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Week of March 27th

 

Syrian football team competes for World Cup qualifiers 

Africa

 

Mubarak Released from Egyptian Prison

 

       After six years of incarceration Hosni Mubarak was released from a military prison in southern Cairo to his home in a northern suburb. He was arrested and charged following Egypt’s 2011 democratic uprising. He was originally sentenced to life in prison, but a court of appeals ruled in his favor and exonerated Mubarak of the charges. Activists have voiced their disdain over the ruling, as the country continues to struggle under the rule of Abdel Fattah el-Sisi. Massive protests allowed the government to overthrow Mubarak and courts offered some retributive justice for his actions. Keep watch for continued coverage of his situation as courts leave prosecutors the option of reopening a corruption investigation into gifts Mubarak received from a state-owned news outlet. While the event was kept relatively silent by state media, international sources have covered it widely, and the story is likely to play a role in democratic efforts in the country. Mubarak will have all the rights granted to a retired head of state and will continue living his life in a residence paid for largely with embezzled state funds. JAKE LOCKLEDGE

Asia

 

Hong Kong Elections: the Status Quo Maintained

 

        Hong Kong’s Sunday elections have concluded and the results are unsurprising: Beijing-backed candidate, Carrie Lam, has won with a solid majority. However, her victory comes amidst controversy and disgruntlement. Many have dubbed Election Day as merely “Selection Day,” referring to Beijing’s influence and the public’s inability to vote directly for their leader. Instead, a committee of 1,200 individuals - mainly pro-Beijing electors - are charged with choosing the new Chief Executive. Lam earned 777 votes while her two opponents merely earned a combined total of 386.

        Discontent against Beijing’s interference was what prompted the 2014 Umbrella Protests. Demonstrations rocked the island for months as thousands took to the streets to voice their complaints. Although later silenced, sentiments and leading figures from the movement still remain. After Sunday’s vote, pro-democracy legislator, Nathan Law, declared the result a nightmare. He stated: “Lam’s victory despite her lack of representation and popular support reflects the Chinese Communist party’s complete control over Hong Kong’s electoral process.” From the Umbrella Protests of 2014 to the brouhaha in the Legislative Council in 2016, pro-democracy advocates will certainly not accept the results quietly. Expect to see further demonstrations or protests in the coming weeks and months. WARREN YU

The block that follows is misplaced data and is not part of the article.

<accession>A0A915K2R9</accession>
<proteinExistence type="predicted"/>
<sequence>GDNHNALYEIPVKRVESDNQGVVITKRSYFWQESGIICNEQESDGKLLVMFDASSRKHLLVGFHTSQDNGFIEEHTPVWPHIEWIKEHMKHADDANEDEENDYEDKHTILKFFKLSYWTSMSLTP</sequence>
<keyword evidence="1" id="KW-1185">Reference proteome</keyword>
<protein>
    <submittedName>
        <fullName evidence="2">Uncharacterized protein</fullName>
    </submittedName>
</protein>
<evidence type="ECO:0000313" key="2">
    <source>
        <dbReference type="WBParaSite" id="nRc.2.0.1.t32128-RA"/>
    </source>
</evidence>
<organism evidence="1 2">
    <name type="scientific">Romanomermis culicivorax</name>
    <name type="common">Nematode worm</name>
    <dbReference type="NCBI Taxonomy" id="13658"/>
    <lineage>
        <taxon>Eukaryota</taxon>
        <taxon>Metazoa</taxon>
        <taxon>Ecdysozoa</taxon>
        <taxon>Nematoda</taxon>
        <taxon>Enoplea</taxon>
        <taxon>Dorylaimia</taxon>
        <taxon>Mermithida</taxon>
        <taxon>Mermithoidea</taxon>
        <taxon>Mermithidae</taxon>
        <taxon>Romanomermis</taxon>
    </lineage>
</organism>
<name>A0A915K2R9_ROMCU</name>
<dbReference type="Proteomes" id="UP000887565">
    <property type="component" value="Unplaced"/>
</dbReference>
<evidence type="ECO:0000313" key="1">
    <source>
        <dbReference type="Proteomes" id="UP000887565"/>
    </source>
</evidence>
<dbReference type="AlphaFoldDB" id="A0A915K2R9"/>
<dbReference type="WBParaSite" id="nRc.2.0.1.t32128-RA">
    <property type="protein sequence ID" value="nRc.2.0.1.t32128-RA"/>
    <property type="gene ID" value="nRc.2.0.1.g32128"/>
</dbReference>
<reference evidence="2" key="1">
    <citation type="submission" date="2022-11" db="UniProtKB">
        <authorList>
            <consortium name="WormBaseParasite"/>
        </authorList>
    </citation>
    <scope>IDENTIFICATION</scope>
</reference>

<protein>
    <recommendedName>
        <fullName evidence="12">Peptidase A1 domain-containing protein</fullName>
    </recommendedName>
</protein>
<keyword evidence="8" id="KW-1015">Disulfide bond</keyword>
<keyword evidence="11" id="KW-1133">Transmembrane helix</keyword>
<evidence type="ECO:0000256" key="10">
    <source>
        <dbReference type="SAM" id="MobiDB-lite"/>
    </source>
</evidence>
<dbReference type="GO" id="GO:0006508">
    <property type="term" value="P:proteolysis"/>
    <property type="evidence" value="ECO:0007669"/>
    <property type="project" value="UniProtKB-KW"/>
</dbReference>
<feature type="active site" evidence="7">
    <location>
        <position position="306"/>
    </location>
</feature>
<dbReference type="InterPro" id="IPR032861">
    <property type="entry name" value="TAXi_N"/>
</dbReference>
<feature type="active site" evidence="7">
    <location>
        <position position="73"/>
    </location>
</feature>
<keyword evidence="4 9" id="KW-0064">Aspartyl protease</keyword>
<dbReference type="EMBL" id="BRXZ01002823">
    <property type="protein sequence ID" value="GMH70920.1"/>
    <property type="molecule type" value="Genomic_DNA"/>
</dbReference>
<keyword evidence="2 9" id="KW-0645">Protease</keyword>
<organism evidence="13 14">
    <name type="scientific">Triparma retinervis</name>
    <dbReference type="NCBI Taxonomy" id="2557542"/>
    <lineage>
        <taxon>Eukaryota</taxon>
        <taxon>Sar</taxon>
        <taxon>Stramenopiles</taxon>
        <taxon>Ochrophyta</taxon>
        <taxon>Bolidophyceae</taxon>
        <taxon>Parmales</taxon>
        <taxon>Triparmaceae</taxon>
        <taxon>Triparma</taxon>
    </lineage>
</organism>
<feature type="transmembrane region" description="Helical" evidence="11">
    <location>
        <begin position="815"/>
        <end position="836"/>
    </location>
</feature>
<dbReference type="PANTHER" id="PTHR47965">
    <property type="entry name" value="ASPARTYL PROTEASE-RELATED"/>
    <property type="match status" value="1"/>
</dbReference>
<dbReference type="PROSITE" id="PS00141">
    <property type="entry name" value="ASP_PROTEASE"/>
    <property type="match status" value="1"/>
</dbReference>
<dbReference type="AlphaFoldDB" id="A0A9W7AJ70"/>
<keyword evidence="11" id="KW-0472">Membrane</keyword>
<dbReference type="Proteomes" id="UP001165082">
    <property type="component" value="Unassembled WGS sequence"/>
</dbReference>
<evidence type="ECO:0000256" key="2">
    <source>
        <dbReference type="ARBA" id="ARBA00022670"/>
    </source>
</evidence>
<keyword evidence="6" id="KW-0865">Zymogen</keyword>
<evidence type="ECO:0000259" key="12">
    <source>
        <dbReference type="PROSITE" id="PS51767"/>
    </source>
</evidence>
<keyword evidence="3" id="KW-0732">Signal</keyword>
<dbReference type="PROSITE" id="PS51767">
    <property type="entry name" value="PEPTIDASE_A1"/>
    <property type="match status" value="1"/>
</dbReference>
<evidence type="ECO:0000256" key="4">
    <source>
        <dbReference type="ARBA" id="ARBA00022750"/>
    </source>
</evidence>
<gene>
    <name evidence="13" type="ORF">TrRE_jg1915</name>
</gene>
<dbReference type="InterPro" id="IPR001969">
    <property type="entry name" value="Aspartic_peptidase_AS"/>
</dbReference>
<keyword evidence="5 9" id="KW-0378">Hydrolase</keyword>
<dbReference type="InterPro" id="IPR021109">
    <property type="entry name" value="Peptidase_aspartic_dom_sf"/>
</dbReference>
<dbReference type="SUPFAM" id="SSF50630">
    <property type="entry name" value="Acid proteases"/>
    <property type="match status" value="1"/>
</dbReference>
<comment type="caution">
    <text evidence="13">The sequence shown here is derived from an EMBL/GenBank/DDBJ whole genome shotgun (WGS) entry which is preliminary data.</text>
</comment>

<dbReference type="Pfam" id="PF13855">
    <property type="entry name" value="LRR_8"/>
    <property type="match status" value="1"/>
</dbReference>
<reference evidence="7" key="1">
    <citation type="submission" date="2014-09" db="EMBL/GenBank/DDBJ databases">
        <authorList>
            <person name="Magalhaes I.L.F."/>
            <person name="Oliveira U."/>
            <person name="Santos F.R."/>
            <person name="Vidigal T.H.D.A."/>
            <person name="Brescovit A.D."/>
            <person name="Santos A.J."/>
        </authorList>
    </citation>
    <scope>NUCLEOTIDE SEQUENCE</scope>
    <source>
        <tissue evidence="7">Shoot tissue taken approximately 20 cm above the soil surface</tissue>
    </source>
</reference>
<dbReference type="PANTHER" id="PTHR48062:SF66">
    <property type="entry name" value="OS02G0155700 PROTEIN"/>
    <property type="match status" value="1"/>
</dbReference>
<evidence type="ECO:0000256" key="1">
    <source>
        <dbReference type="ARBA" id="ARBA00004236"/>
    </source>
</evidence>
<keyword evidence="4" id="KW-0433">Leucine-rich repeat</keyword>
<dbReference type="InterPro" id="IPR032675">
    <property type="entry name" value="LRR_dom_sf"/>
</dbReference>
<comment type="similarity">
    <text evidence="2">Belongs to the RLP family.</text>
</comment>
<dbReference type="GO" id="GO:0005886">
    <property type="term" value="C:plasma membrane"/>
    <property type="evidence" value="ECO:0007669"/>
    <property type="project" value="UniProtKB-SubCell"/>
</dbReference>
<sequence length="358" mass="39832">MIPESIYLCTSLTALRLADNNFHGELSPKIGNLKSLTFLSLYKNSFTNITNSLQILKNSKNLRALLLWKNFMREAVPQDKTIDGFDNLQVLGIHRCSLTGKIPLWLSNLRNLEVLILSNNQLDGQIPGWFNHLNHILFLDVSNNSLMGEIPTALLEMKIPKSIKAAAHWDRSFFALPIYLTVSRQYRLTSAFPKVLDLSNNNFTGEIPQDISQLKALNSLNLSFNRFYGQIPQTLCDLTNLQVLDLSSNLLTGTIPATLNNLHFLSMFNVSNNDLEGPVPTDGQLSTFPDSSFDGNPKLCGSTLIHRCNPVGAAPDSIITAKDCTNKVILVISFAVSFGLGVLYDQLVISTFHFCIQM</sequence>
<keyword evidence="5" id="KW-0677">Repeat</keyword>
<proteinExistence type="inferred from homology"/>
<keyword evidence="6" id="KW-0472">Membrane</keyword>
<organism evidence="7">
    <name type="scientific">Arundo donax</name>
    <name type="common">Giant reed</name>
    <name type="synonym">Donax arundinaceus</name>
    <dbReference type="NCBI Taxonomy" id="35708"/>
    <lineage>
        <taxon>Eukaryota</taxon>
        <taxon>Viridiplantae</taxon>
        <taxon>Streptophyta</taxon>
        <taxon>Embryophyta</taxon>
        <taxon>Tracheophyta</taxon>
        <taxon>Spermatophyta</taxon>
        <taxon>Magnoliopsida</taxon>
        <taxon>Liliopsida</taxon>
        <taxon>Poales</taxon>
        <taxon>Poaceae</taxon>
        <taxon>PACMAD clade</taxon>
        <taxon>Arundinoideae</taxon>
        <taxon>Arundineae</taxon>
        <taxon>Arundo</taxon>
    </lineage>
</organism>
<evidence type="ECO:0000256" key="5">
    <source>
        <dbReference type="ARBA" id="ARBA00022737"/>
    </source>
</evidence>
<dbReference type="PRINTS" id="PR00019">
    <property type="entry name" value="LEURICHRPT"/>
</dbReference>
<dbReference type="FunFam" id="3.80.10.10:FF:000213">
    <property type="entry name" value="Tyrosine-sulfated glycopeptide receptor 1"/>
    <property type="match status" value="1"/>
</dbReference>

Americas

 

El Salvador’s Anti-Abortion Law: Coming to an end?

 

        A parliamentary bill has been introduced in El Salvador which would reverse the current law concerning abortion, which makes abortion, under any circumstance, illegal. This landmark legislation would allow for abortion when a woman has been raped or the survivor of human trafficking; the fetus has died or is otherwise unviable; or to protect the woman, herself, from death or harm. The current law is written in such a way that women have been sentenced to life in prison for having a miscarriage and/or stillbirth due to illness or other causes. Cases against women include death of a baby with only suspicion of an abortion in the case of recently pardoned Sonia Tábora, who was charged with homicide. Not only is the topic taboo in the mainly Catholic nation, but there has been limited discourse by those not being directly impacted by what many are calling a draconian measure until the introduction of this bill. The bill is being considered currently by a committee on legislation, so watch to see if it is passed onto the full legislative body to be voted on in the coming weeks. ANDREW MITCHEL

 

OAS to Discuss Venezuela Crisis Tuesday

 

        The Organization of American States (OAS) will meet Tuesday in Washington, D.C. to discuss the ongoing politico-economic crisis in Venezuela after fourteen of its members called on President Nicolas Maduro to restore democracy in the country. Venezuela has been experiencing massive inflation due to dropping oil prices, leading to extreme good shortages. Many have criticized Maduro of mismanaging the economy in response to the crisis.  Meanwhile, Maduro has also stifled political opposition, indefinitely delaying congressional and recall elections that were projected losses for his party, while mitigating Congressional laws through judges loyal to him.  As such, OAS Chief Luis Almagro has demanded that Venezuela release political prisoners, return full powers to the opposition majority Congress, and hold all suspended elections in order to access international credit markets. While Mr. Maduro has been reluctant to allow help from international organizations, in a sign of the situation’s severity, he recently called on the United Nations for assistance in boosting the country’s medicinal supply.  It is unclear if this policy change indicates renewed willingness to negotiate on Tuesday. However, regardless of Tuesday’s discussion, it is certain that Venezuela’s economic woes will not slow down anytime soon. MEGHAN ROWLEY